Thirty-five years ago, a brash new band burst onto the Los Angeles music scene.
Known for its off-kilter vocals, soul-searching lyrics and hard-hitting sound harkening back to the early days of rock ’n’ roll, X became one of the most influential acts to emerge from punk rock’s second wave.
“When you launch a band, you imagine hitting your peak in five years and (then) dropping off the face of the Earth,” said John Doe, singer, songwriter and bassist for the band. “We never in our wildest dreams imagined this would have lasted so long.”
X performs this weekend alongside Latin rock band Los Lobos and Mariachi El Bronx, the Mexican-flavored side project of hardcore punk group The Bronx, at Festival Blacklake, a Cinco de Mayo celebration at Blacklake Golf Resort in Nipomo.
Doe, whose real name is John Duchac, attributes X’s staying power to “everything from determination, a short memory, ambition (and) sometimes needing to pay the bills.”
“In a way, X is relevant because we’re still ‘last man standing,’ ” he said.
The punk reaction
According to Doe, X followed the footsteps of earlier punk groups including The Clash, The Ramones and Patti Smith.
“Punk rock was a reaction to classic rock at its most self-indulgent,” he said, citing acts such as Bob Seger, Peter Frampton and the Eagles. “It was more about getting back to the origins of rock ’n’ roll, Chuck Berry and Jerry Lee Lewis.” However, most fans probably weren’t aware of punk’s roots, he said. “(They thought) ‘This is dangerous. This is freedom. This is rock ’n’ roll,’ ” Doe said. “For that alone, it was terrific music.”
The Baltimore native teamed up with Billy Zoom, a seasoned guitarist who performed with rockabilly legend Gene Vincent, in 1977 after both placed “wanted” ads in a local music publication. Soon afterward, Doe met Exene Cervenka at a Venice Beach poetry workshop and brought her aboard as a vocalist and songwriter.
Drummer DJ Bonebrake joined the band after Doe spotted him playing at the underground Hollywood club The Masque.
X released its first album , “Los Angeles,” in 1980 — earning the attention of “Wayne’s World” filmmaker Penelope Spheeris, who featured the band in her 1981 documentary, “The Decline of Western Civilization.”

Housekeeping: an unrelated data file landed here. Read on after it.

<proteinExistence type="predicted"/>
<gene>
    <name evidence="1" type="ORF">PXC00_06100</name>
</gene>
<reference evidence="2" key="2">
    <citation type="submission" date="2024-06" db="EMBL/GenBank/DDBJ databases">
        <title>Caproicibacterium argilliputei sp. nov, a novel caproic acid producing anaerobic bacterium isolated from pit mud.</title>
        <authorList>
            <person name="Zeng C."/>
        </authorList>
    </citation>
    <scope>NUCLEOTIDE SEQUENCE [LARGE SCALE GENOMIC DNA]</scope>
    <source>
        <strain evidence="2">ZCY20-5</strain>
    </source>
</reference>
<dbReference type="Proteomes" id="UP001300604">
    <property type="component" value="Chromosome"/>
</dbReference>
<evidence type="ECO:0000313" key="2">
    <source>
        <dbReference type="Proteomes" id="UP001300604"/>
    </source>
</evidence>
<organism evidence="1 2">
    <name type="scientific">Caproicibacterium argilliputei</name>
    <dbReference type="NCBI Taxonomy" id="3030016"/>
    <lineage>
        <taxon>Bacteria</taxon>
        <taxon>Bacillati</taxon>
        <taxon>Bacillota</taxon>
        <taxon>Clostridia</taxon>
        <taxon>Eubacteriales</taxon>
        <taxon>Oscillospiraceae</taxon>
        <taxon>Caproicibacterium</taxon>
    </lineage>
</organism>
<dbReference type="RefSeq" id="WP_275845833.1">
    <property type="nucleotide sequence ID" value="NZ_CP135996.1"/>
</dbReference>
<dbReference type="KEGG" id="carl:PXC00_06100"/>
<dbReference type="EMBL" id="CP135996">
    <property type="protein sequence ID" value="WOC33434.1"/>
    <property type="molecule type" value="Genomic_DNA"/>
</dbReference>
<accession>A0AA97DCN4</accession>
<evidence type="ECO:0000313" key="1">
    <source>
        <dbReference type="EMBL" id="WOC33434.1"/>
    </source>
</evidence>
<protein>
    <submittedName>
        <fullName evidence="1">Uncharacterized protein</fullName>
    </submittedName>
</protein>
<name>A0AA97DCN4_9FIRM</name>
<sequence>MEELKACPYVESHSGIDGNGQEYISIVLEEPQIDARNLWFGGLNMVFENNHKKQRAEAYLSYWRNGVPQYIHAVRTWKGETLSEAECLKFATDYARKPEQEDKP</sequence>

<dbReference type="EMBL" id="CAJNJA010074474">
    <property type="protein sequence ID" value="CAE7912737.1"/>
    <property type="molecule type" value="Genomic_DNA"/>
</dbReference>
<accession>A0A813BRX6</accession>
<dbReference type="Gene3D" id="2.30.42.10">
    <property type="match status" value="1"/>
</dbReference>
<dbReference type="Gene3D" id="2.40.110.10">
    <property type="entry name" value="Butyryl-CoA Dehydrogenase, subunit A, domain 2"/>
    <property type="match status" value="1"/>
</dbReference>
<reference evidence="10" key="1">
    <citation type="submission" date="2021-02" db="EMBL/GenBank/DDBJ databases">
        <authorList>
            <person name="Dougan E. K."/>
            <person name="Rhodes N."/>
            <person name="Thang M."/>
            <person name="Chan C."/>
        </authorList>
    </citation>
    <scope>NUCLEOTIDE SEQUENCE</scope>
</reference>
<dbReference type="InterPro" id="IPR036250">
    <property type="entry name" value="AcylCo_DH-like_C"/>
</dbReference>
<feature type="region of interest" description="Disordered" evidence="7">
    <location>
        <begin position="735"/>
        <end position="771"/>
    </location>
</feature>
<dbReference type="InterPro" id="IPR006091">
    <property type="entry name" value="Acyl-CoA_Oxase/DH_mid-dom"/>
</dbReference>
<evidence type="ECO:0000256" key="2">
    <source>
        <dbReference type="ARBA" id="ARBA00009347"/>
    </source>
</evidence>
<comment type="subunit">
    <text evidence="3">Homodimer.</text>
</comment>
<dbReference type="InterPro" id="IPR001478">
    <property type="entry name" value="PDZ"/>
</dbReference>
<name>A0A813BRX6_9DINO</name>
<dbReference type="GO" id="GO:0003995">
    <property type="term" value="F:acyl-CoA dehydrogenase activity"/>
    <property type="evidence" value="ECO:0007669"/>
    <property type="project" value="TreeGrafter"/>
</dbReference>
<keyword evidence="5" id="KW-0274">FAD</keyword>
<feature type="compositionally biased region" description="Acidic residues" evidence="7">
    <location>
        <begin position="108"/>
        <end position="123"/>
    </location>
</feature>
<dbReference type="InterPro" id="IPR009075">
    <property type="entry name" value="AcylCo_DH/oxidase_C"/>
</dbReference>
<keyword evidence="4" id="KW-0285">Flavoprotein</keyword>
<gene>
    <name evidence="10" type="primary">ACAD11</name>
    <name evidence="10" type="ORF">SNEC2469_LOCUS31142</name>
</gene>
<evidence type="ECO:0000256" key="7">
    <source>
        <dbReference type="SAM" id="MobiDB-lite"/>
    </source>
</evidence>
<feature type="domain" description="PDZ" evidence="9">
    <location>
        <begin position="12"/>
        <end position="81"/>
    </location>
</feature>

The band gained more mainstream attention when their sophomore album, 1981’s “Wild Gift,” was named “Record of the Year” by The Los Angeles Times, The New York Times and Rolling Stone magazine. “Under the Black Sun,” released in 1982, also garnered critical acclaim.
According to Doe, X strove to create unique songs with chord changes and lyrics that kept listeners on their toes.
“Good songwriting comes from challenging yourself, having a musical sense of discovery,” Doe said. “With X, all of those songs were adventurous.”
Like Charles Bukowski and Raymond Chandler before them, Doe said he and Cervenka drew inspiration from Los Angeles’s darker side.
“At the time I moved there, the first or second ‘O’ in the Hollywood sign had completely fallen down,” he recalled, describing city life as “being in the belly of the beast.” “You felt you were part of a Tennessee Williams Southern Gothic (play).”
Ahead of its time
Unfortunately, X’s adventurous approach to songwriting didn’t translate to widespread commercial success — prompting Zoom to leave the band in 1986, the same year the documentary “X: The Unheard Music” was released. (He was briefly replaced by Grammy Awardwinning guitarist Dave Alvin, formerly of The Blasters.) By the early ’90s, X was on permanent hiatus.
“We never had a hit. That’s one of the reasons we still have some credibility now,” Doe said.
Still, he said, the band — which reunited for good in late 1997 — was ahead of its time.
“If X would come out now, we would gain great audiences. We would be much more popular,” he said, just like Grammy-winning punk band Green Day. “Green Day finally got to the audience that the Ramones and the Clash always wanted: young teenagers that didn’t fit in and wanted to think for themselves.”
In a way, Doe said, X has also come into its own.
“At this point, we’re enjoying the role we’re able to take as an iconic punk rock band,” said Doe, who’s also found success as a solo artist and actor. “It’s exciting to see someone who’s 17 years old enjoying music that they wish they could have been there (for) in 1979.”
Reach Sarah Linn at 781-7907.